Underfunding Drives Investment Strategies of U.S. Corporate and Public Funds
March 13, 2013
U.S. Endowments and Foundations Increase Exposure to Alternative Investments
Greenwich Associates today announced the results of its most recent U.S. Investment Management Study. Among the key findings of that research are the following:
• Companies’ decisions about their defined benefit pension plans are being driven by the tension between desires to shed pension risk and the increasingly pressing need to generate enough investment returns to fund long-term liabilities.
• Underfunded U.S. public pension funds are adding risk to their portfolios as part of a quest for much-needed returns.
• Endowments and foundations appear to be doubling down on the so-called “Yale Model” by planning significant new investments in alternative asset classes and reductions in allocations to traditional equities and fixed income.
Corporate Pension Funds: In De-Risking, Actions Speak Louder than Words
Average funding ratios for U.S. corporate pension funds fell to 81% in 2012 from 89% in 2011, driven mainly by declining interest rates. More than 60% of all corporate DB pension plans are now funded at 85% or less, and only 10% of plans are fully funded.
Greenwich Associates research shows striking differences in portfolio allocations between well-funded and underfunded plans. Among the 12% of U.S. corporate funds with funding ratios of 105% or higher, fixed income currently makes up approximately 61% of their investment portfolios. Meanwhile, funds with ratios of 75% or less allocate only 31% to fixed income. The difference in equity allocations is equally stark.
“While plan sponsors with weaker funding ratios have found their intentions to move in a similar direction stymied, many have used the past two years to put in place dynamic allocation plan and glide paths for de-risking as interest rates rise and/or funding levels improve,” says Greenwich Associates consultant Goran Hagegard.
Public Pension funds Embark on Quest for Alpha
Public pension funds are attempting to improve investment returns by shifting assets into riskier asset classes. They are moving in this direction for a few simple reasons: They are underfunded, they face an environment of declining investment returns and they see little hope of cash infusions from struggling municipal and state plan sponsors.
“Results from our study show that from 2011–2012 public funds generally made no progress in closing funding gaps,” says Greenwich Associates consultant Andrew McCollum. Average solvency ratios of U.S. public defined benefit pension plans held steady at 77%, and Greenwich Associates estimates show that nearly three quarters of plans are significantly underfunded. Over that same period, public funds decreased their average actuarial earnings returns on plan assets to 7.5% from 7.9%.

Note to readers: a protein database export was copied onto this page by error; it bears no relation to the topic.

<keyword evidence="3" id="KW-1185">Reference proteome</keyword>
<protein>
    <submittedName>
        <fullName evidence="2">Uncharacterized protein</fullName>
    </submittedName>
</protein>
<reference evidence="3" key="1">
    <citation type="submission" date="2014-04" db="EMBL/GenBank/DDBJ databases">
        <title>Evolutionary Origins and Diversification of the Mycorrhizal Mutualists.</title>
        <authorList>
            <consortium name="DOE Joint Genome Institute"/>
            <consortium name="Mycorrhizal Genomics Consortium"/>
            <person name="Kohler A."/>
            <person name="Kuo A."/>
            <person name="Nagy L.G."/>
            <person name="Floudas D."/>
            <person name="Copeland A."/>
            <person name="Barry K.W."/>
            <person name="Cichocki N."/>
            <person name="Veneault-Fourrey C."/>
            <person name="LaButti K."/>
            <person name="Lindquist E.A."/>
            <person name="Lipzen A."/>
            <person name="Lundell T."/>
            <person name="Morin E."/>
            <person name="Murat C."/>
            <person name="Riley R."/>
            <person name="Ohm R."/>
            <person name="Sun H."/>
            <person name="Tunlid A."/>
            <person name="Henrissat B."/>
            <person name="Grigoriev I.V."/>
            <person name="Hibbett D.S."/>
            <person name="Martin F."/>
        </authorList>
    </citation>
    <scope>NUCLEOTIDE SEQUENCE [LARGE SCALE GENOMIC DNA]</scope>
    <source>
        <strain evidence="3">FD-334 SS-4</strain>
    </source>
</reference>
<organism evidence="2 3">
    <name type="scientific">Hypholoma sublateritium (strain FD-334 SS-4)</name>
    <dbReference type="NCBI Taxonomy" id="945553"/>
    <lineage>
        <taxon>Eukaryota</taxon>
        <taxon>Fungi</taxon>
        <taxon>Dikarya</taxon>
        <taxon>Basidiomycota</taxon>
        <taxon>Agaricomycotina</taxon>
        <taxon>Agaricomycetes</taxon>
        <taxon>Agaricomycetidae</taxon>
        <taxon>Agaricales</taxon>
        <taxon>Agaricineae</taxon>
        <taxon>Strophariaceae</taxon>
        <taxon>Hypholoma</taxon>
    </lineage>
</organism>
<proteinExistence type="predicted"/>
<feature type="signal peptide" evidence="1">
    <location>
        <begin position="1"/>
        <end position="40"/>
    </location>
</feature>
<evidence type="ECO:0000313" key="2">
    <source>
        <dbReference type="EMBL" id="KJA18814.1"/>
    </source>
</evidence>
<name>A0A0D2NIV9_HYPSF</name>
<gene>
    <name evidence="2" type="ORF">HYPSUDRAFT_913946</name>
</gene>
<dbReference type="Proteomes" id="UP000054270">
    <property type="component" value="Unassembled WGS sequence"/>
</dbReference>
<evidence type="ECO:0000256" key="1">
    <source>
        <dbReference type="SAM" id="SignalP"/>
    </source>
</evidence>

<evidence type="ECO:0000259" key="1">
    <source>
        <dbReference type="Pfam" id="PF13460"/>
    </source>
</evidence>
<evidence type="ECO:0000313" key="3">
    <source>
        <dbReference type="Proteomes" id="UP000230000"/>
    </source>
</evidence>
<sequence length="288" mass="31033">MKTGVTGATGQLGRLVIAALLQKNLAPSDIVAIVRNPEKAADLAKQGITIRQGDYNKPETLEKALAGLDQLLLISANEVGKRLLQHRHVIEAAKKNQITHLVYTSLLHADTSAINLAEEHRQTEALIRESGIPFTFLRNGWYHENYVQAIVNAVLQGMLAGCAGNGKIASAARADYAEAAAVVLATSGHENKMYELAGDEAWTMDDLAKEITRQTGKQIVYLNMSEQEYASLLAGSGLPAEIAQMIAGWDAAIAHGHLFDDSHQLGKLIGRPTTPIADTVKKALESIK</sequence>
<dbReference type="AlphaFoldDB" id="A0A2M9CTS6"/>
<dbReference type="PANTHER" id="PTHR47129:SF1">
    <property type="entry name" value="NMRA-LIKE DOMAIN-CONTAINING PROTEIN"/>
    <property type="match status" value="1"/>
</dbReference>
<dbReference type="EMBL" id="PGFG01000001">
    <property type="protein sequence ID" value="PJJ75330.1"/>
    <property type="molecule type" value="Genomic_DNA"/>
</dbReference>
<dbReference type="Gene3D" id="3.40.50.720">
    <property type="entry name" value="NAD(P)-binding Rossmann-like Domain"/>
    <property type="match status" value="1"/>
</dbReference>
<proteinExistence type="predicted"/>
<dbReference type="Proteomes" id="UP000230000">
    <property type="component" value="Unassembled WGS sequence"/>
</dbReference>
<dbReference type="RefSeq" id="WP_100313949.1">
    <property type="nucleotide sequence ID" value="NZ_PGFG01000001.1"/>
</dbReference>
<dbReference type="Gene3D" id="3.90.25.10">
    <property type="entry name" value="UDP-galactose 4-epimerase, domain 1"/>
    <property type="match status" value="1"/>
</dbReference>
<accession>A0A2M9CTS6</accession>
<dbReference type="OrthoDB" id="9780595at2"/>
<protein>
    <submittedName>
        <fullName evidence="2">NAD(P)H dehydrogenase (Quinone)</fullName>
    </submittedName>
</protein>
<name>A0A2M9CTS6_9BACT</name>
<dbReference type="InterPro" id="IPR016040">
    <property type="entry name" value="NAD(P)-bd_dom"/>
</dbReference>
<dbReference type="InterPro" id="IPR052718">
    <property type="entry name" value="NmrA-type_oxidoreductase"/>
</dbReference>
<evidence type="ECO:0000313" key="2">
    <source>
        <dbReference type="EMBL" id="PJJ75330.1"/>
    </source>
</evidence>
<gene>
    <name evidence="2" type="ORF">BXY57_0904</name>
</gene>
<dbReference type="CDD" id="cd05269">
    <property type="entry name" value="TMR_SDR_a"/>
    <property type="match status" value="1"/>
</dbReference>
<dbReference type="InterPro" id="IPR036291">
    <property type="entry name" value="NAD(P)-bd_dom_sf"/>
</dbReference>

“Particularly striking are funds’ stated intentions for their portfolios for the next three years,” says Greenwich Associates consultant John Webster. Nearly a quarter of public funds say they plan to significantly reduce allocations to current active U.S. equity allocations in that period, with only 6% planning to increase them. More funds are also planning to cut allocations to passive domestic equities and fixed income compared to those planning increases. Meanwhile, public funds are planning to significantly increase allocations to private equity, equity real estate, hedge funds, and commodities.
Endowments and Foundations Plan New Investments in Alternatives
Endowments and foundations appear to be doubling down on the so-called “Yale Model” by planning significant new investments in alternative asset classes and reductions in allocations to traditional equities and fixed income.
The mix of traditional securities versus alternative asset classes went largely unchanged by endowments and foundations from June 2011-2012. However, an impressive 27% of endowments and foundations say they expect to significantly increase allocations to private equity in the next three years, and 24% plan to make meaningful additions to hedge fund allocations In addition, more endowments and foundations plan to increase allocations to commodities and equity real estate than decrease allocations to those asset classes. Meanwhile, the percentage of endowments and foundations planning to significantly reduce allocations to domestic equities is nearly double the percentage planning increases. In fixed income, the bias toward cuts is even greater.
Funds’ satisfaction with the performance of their alternative investments will likely hinge largely on the reasons for their allocations. “Endowments and foundations hoping to duplicate the investment returns of the Yale model’s early adopters might end up disappointed,” says Greenwich Associates consultant Kurt Schoknecht. In the 12-month period ending June 30, 2012, the alternatives-heavy portfolios of endowments and foundations generated average investment returns of only 1%, compared to the 4% average returns produced by public pension fund investment portfolios and the 6% generated by corporate pension funds.